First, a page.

For people who work indoors, snow, ice, and subfreezing temperatures are often nothing more than an inconvenience. But for construction companies and their employees, harsh winter weather can be something more—a financial and physical hazard.
The Cost of Winter Construction
Area developers are racing to meet pent up demand for new houses, apartments, and commercial space (in downtown Cleveland alone, there are 17 projects slated for construction, according to the Downtown Cleveland Alliance). And with hundreds of millions of dollars in play and deadlines to meet, the work rarely stops even when the weather turns ice cold.
“It’s all about maintaining a schedule,” said Bill Trump, construction manager at Arbor Construction, which began work last September on what will eventually be a 29-story luxury apartment building near Public Square called The Beacon.
On a recent January morning, the job site, located atop a parking garage on Euclid Avenue, was silent. The temperature was 5 degrees Fahrenheit (minus 15 with the wind chill), and much of the equipment and scaffolding was covered in a layer of snow.
That day, Trump (no relation to the President), along with his subcontractors, decided to cancel production because under such frigid conditions even basic tasks can be impossible: you can’t pour concrete because it will freeze; you can’t weld because the metal will crack if it cools too fast; you can’t even use the Porta Johns because the liquid inside turns to ice.
“When the blue stuff freezes, you want to find somewhere else to go,” Trump said.
There are a few workarounds though. For instance, heated water can be used to mix cement, steel beams can be covered with special blankets to protect fresh welding seams, and open areas can be enclosed with plastic to provide workers some shielding from the elements. But all of these adaptations add to the time and expense of wintertime construction.
“I could retire off the money I’ve spent [each year] on winter conditions,” Trump said. For The Beacon, a project he said will cost approximately $60 million, the additional expense could easily run about $100,000.
But even with these challenges, Trump said the decision to shutdown production isn’t easy. That’s because for builders, every day lost to weather can potentially cost thousands of dollars in the long run.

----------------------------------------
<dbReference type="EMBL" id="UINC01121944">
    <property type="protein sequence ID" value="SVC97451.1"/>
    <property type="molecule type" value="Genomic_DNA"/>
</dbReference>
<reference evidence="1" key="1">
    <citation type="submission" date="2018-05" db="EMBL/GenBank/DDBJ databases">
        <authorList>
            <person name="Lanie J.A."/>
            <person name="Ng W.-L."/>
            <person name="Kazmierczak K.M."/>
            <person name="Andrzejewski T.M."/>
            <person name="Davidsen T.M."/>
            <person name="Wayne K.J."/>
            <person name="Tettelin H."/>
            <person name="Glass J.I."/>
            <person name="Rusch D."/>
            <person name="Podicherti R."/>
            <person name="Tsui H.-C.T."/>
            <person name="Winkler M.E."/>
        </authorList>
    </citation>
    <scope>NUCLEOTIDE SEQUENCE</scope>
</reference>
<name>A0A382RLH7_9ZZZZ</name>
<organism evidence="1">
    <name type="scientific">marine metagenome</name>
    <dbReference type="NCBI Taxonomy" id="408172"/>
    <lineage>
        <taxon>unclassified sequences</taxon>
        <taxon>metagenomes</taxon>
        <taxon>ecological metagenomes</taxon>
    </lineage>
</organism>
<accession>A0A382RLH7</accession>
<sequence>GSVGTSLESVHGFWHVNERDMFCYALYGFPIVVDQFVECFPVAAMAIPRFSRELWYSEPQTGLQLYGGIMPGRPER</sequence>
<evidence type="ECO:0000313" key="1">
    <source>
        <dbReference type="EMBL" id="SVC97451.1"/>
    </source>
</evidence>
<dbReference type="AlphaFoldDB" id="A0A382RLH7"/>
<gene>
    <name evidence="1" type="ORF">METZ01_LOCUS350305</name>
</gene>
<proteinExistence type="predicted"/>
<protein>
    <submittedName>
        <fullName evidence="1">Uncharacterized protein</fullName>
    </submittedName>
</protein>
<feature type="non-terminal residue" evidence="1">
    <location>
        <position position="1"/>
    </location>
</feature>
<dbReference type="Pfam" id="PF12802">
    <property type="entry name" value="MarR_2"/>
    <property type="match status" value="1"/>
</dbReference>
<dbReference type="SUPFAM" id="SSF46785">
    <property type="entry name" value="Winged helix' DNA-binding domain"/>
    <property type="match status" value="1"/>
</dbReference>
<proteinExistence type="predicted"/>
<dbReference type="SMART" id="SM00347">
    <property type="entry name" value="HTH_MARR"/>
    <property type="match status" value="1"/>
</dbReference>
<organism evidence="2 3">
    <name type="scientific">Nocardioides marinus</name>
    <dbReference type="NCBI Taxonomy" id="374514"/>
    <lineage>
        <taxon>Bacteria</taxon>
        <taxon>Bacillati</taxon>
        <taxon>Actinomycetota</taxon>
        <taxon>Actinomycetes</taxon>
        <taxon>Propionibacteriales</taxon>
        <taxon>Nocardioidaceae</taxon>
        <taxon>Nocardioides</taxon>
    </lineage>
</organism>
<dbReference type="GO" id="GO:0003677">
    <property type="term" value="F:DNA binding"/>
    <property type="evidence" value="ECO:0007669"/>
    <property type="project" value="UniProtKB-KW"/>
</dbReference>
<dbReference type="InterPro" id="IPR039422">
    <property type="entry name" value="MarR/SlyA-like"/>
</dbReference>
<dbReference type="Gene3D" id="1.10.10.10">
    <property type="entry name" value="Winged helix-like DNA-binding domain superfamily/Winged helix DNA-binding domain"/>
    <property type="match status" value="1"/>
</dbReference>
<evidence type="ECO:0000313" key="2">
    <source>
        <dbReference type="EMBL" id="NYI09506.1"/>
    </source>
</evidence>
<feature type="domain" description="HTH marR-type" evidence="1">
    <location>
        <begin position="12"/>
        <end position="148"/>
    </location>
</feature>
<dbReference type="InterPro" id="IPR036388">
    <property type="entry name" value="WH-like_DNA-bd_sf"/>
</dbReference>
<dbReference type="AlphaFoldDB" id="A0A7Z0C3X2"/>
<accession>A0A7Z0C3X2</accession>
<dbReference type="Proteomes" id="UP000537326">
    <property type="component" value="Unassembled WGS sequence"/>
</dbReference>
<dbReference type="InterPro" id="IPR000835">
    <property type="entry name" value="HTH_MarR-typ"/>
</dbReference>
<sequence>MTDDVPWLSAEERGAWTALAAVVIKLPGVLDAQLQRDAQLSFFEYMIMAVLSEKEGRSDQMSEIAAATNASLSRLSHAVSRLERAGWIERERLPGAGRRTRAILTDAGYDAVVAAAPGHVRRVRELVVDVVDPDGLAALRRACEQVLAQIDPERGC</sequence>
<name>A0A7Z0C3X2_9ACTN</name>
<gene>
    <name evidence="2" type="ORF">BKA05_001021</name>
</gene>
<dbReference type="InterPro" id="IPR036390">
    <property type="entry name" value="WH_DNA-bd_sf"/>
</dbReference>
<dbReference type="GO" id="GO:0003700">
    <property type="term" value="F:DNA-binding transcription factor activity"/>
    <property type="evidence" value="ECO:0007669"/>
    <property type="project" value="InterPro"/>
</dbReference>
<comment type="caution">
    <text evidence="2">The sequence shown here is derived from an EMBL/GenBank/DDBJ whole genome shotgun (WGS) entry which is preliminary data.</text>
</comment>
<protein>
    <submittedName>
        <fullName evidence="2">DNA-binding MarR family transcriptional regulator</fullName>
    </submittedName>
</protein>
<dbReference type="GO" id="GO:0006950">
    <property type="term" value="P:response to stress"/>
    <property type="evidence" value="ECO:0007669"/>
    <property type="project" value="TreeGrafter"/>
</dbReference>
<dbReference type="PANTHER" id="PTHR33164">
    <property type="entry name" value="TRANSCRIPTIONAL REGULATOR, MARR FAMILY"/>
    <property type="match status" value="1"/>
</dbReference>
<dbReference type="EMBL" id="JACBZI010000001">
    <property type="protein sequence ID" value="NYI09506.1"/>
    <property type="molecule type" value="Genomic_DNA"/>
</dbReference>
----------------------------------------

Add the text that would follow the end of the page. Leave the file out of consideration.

Arbor’s contract with the developer, Stark Enterprises, contains a penalty clause (also known as a “liquidated damages” clause) that kicks in if the project isn’t finished on time: $4,000 for each day the project is late. The goal, Trump said, is to finish by Spring 2019. But due to weather delays, they are about two weeks behind schedule, he said.
It’s not just owners or project managers who feel the financial pressure to keep production moving, however—so do the workers.
Braving Freezing Temps To Keep The Building Boom Going
A few days later at the Beacon site, the mercury was in the high-20s—not tropical, but warm enough for the crews to head back to work.
Other than dressing in layers and trying to stay dry, Kai Yee, a laborer with Local 310, said there is no special trick to working in subfreezing temperatures.
“You just gotta suck it up,” Yee said, who spends about 7.5 hours outside each day, only breaking 10 minutes for coffee and a half-hour for lunch. “There’s a deadline to everything, and whatever that deadline is we have to meet,” he said. Although workers can choose to stay home when the weather turns foul, Yee said it is an option they rarely exercise.
“These are guys from the Union,” he said. “If they can’t do the job they’ll bring somebody else who can. Everybody’s replaceable.”
Despite the pressure to keep producing, both Yee and Trump said safety is always the top concern. Still, there’s no escaping the fact that winter weather can make construction, an already dangerous profession, even riskier.
“You can be working hard outdoors and work up a sweat,” said Dr. Donald Ford, a family physician at the Cleveland Clinic.
“Unless you’re perfectly insulated, that sweat is going to serve to conduct heat away from your body.” The combination of heat loss and moisture, said Ford, increases the risk of hypothermia or frostbite.
“If I had a dollar for every time I said, ‘I think I got frostbite,’ I wouldn’t be out here,” said carpenter Thomas Cole Crew.
According to the Occupational Safety and Health Administration, workers who spend hours outside in subfreezing temperatures should take frequent breaks. But that doesn’t always happen, Crew said.
“Nobody out here wants to be the weak one, so a lot of times your pride and ego will keep you out there longer than you really should,” he said.
Winter weather also increases the chance of slip-and-fall injuries. According to a 2013 study by the U.S. Bureau of Labor Statistics, on-the-job falling injuries that result in bone fractures occur more often during the months of December, January, and February than during any other time of year.
Despite the risk of injury, illness, and the hours of discomfort workers must endure in the wintertime, there is no need to feel sorry for them, Crew said.
Come springtime, “when it’s 70 and sunny, we’re the lucky ones.”